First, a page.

By Sarah Sklaw
We live in a sanctioned world. Sanctions are a key, if not the key, component of U.S. foreign policy today. The U.S. government maintains embargoes and sanctions on at least twenty five countries, but the U.S. sanctions regime is so complex that the Treasury Department does not publish a complete list of sanctioned countries. Recently, arguments about how the U.S. should respond to Russia’s invasion of Ukraine have coupled questions about arms supplies with heated debates about the most effective use of sanctions to constrain Russia’s war power and Putin’s political control.
When we think about how we arrived here, a few countries come to mind, namely Cuba, Iran, Iraq, and Venezuela. But there is another country has played a key role in the evolution of U.S. sanctions policy to this very day: Nicaragua. Between 1977 and 1995, four different U.S. presidents imposed a gamut of sanctions on three different Nicaraguan governments. This period, the late Cold War and its early aftermath, was also a key turning point in the formulation and deployment of U.S. economic warfare, of which sanctions are the central component. Centering sanctions in our analysis of U.S. interventions in Nicaragua illuminates how our modern sanctions regime came into being and illustrates how sanctions actually influence the political, economic, and social dynamics of the targeted country.
Iran-Contra, in Brief
There’s a pretty simple reason that Nicaragua does not figure prominently in our discussions of sanctions. When most people in the U.S. think about Nicaragua, their mind goes to the Iran-Contra scandal, in which the Reagan administration covertly redirected profits from embargoed arms sales to Iran to finance right-wing Contra insurgents in Nicaragua. It is not surprising that Iran-Contra has soaked up so much of the air in the United States’ historical memory of both Nicaragua and Ronald Reagan. It is a genuinely bat-shit story. Iran-Contra had all the connivance, illegality, and bad behavior from powerful people to make for a headline-grabbing scandal, with some cocaine thrown in for good measure.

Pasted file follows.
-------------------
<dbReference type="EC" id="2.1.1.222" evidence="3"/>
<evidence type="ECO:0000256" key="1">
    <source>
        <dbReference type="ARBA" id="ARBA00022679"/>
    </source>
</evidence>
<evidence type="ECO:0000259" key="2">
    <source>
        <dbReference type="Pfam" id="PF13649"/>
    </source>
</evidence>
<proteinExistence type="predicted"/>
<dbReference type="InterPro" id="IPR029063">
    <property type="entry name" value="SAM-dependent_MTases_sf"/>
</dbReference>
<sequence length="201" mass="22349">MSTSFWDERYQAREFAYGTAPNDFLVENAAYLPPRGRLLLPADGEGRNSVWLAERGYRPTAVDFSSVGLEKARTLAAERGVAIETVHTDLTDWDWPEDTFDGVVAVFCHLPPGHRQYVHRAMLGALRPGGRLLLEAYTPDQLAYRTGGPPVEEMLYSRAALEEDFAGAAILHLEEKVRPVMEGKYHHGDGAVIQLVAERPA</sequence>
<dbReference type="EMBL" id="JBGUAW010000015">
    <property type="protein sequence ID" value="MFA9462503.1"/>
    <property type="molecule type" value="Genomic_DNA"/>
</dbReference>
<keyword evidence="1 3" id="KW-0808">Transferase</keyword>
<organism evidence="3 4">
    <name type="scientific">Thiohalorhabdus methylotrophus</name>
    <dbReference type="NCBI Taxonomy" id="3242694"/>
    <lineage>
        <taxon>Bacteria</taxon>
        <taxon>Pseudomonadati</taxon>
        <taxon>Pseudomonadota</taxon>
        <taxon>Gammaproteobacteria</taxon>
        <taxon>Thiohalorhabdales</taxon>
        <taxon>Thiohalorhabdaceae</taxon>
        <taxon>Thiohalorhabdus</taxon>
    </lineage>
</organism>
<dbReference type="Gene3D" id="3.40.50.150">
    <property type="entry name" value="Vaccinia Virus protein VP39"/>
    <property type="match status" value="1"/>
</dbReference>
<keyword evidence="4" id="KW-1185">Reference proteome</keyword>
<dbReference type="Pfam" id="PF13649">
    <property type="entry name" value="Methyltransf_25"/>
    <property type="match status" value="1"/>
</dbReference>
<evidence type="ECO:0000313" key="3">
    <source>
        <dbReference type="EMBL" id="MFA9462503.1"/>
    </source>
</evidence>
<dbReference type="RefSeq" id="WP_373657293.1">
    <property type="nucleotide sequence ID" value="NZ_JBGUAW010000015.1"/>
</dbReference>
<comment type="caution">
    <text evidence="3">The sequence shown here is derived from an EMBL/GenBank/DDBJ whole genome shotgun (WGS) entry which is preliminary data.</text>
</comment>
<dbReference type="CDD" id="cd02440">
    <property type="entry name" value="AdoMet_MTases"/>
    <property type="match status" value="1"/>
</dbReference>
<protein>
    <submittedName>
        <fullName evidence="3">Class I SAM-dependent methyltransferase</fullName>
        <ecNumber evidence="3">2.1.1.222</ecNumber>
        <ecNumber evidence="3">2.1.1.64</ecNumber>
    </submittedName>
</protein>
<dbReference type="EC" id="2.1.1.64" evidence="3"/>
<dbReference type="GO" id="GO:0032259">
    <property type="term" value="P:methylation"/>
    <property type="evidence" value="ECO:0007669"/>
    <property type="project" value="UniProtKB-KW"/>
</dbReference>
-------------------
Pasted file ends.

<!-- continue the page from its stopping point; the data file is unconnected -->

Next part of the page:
In the broadest sense of the phrase, “Iran-Contra” acts as shorthand for a host of illegal actions undertaken by the Reagan administration to undermine the left-wing Sandinista government in the 1980s. More precisely, Iran-Contra refers to the illegal arms for hostages deal that Reagan’s underlings brokered with Iran in contravention of policy prohibiting arms sales to nations accused of supporting terrorism. Part of the profits (about $2 million from the $30 million sale) were then channeled to Nicaraguan paramilitaries. This was done in open defiance of the U.S. legislature, which had repeatedly prohibited the U.S. government from providing military support aimed at overthrowing the Nicaragua government.
It was a truly wild scandal involving back-room deals among shady businessmen, even shadier paramilitaries, and mind-bogglingly corrupt U.S. government agents who continue to exert political influence today. Part of the reason that Iran-Contra looms large is that many of its key players still hold levers of political power. Former Assistant Secretary of State Elliott Abrams, charged with multiple felony counts for his involvement in Iran-Contra, served as President Trump’s Special Representative for Venezuela. Oliver North, the mastermind behind whole shebang, was president of the National Rifle Association. If you’re looking for a compelling story of political malfeasance and the absurdities of the Cold War, there are few better examples than Iran-Contra.
Guerilla War by Other Means
Yet while covert and plainly illegal activities were central to the Reagan administration’s approach to Nicaragua, it was the completely legal aspects of U.S. warfare that had the deepest impact on the stability and legitimacy of the Sandinista government and the most long-lasting effects on the lives of everyday Nicaraguans. U.S. economic warfare was more durable and widespread than military operations. Administered by the U.S. Treasury department and supported by a bi-partisan roster of domestic politicians, economic sanctions served practical, ideological, and geostrategic aims.